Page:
This blog was originally published on Mommies Drink on February 3, 2016.
Mattel recently released its new line of Barbie dolls, called "Fashionistas". Have a look; I'll wait.
I am thrilled. As someone who struggled with weight most of my adult life, and now with a daughter, I think it has been a long time coming. It is a huge step towards body normativity and ending the shaming that surrounds body size and weight.
Or is it?
It's taken me a few days to mull this over, because what they are doing is incredibly fantastic for our girls, for women, but I think how they are going about it only perpetuates the problem.
The dolls are awesome, yes. That Mattel had the forethought to do it (finally!) at all? Yes - awesome. A completely separate line, with its own name?
Absolutely not awesome at all.
If we are to have a conversation about body normativity and ending size-shaming, why can't they all just be "Barbies"? Why aren't all Barbies "Fashionistas"? With categories like Petite, Tall, and Curvy, it sets them apart from the rest of the collection and to throw in Original as a category just sets my teeth on edge.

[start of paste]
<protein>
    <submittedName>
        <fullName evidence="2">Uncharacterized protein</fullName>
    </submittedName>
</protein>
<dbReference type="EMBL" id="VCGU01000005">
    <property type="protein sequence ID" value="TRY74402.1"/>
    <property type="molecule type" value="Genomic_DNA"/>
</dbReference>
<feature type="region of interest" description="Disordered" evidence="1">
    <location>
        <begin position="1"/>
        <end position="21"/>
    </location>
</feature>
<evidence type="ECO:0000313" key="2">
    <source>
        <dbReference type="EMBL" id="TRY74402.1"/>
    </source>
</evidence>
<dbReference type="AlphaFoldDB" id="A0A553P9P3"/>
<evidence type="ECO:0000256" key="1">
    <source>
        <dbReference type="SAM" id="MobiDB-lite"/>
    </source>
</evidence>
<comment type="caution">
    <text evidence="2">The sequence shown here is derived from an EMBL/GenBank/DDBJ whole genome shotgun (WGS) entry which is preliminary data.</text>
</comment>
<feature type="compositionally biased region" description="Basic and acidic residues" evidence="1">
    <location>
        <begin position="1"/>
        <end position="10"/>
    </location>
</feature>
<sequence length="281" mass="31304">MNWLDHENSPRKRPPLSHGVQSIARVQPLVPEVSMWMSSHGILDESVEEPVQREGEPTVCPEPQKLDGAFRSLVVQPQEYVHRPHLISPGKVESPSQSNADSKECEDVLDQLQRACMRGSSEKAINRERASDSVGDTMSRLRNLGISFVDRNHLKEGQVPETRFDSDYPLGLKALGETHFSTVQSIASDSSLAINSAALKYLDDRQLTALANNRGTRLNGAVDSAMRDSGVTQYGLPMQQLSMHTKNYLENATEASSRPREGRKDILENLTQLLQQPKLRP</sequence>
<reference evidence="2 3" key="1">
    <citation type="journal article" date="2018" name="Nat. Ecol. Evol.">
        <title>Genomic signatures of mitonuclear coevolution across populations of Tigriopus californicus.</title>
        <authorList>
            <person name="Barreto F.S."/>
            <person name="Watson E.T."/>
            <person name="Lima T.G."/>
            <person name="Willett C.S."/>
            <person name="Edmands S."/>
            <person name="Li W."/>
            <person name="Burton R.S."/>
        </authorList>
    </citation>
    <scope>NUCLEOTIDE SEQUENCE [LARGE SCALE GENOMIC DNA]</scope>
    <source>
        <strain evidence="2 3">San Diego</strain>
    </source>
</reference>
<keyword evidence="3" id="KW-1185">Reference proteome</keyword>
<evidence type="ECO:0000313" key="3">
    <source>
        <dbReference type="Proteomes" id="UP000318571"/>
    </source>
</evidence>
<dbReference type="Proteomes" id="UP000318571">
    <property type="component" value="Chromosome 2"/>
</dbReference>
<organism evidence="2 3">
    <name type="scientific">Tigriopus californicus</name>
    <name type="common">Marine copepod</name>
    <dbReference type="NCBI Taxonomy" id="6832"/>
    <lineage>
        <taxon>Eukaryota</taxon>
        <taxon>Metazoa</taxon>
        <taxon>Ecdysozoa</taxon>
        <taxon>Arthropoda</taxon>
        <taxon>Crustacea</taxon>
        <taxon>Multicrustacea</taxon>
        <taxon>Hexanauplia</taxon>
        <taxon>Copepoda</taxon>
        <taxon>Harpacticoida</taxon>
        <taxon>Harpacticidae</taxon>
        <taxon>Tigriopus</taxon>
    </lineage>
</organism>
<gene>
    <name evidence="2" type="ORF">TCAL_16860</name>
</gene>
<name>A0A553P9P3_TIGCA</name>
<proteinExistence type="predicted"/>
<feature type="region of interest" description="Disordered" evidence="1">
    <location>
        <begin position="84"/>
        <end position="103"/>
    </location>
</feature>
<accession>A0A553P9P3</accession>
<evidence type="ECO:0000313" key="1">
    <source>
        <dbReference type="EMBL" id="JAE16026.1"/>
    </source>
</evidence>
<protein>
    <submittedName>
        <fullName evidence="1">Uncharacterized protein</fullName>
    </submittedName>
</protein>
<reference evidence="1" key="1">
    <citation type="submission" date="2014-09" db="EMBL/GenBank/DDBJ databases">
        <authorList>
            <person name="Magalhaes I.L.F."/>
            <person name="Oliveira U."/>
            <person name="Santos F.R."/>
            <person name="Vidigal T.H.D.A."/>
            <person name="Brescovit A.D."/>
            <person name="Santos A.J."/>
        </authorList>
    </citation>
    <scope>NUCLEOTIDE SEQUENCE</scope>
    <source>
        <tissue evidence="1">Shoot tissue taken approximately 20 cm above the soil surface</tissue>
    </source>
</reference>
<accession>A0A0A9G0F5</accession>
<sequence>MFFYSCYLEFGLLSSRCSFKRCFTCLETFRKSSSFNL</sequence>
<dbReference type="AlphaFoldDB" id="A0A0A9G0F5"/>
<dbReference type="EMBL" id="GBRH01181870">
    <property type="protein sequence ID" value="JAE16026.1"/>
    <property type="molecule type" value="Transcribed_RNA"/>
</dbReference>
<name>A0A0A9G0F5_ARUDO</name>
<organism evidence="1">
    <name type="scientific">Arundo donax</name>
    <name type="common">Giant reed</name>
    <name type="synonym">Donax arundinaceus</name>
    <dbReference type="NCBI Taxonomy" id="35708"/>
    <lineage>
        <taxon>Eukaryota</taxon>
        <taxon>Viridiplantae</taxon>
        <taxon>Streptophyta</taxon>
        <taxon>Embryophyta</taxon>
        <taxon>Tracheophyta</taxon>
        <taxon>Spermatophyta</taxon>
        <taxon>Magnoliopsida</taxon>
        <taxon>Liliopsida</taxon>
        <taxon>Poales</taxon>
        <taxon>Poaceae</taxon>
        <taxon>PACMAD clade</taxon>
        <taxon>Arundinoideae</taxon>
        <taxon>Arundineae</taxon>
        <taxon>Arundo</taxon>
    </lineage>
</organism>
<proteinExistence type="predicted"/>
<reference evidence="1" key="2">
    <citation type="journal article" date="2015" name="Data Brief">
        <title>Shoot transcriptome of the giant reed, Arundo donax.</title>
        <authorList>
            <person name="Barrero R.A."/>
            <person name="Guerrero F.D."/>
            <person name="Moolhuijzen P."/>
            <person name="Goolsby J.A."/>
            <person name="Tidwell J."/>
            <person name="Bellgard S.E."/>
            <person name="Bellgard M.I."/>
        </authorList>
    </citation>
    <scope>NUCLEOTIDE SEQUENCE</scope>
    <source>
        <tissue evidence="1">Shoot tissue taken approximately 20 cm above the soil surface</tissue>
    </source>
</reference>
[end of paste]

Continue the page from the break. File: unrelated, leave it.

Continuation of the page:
I have a daughter now, and I want to start overpowering negative messages NOW while her inner voice is just beginning to have an impact. I want her to hear the messages that tell her she is a valuable human being regardless of her size, shape, or height.
It is sad that, after writing that sentence, I am ready to write "I know that is a pipe dream.".
While the dolls will help drown out that message, their very name and separation of them from the "regular" dolls only perpetuates the stigma of size.
The world our daughters will grow up in includes girls who are famous for dropping out of school and having children at the age of 16 (thank you, MTV and the cast of 16 & Pregnant). Those girls are now getting butt lifts (yes, they are) and doing anal sex movies to try and stay "relevant" in the eyes of Hollywood (looking at you, Farrah Abraham).
Thankfully, this is a small sample of "role models", but that is what they are, nonetheless. Our daughters will look to film television, magazines, and all forms of social media for information on how they should be, just like we did.
As a parent, it is absolutely my responsibility to drown out those messages. I am not asking Mattel to raise my child with a healthy sense of self-esteem and value; it is my job to make sure of those things, and it is Mattel's job to sell toys - and with these dolls, I feel like those goals are aligning more than they ever did before, and I will continue to combat the body-negative messages sent to my daughter, because our daughters should be free to feel amazing about themselves, whether they fit into a mold or not.
And again, I wholeheartedly endorse the dolls. They are wonderful and beautiful, in and of themselves. I love the reactions of the little girls in the video, and I think they will make a difference. I simply question why they need to be categorized at all.
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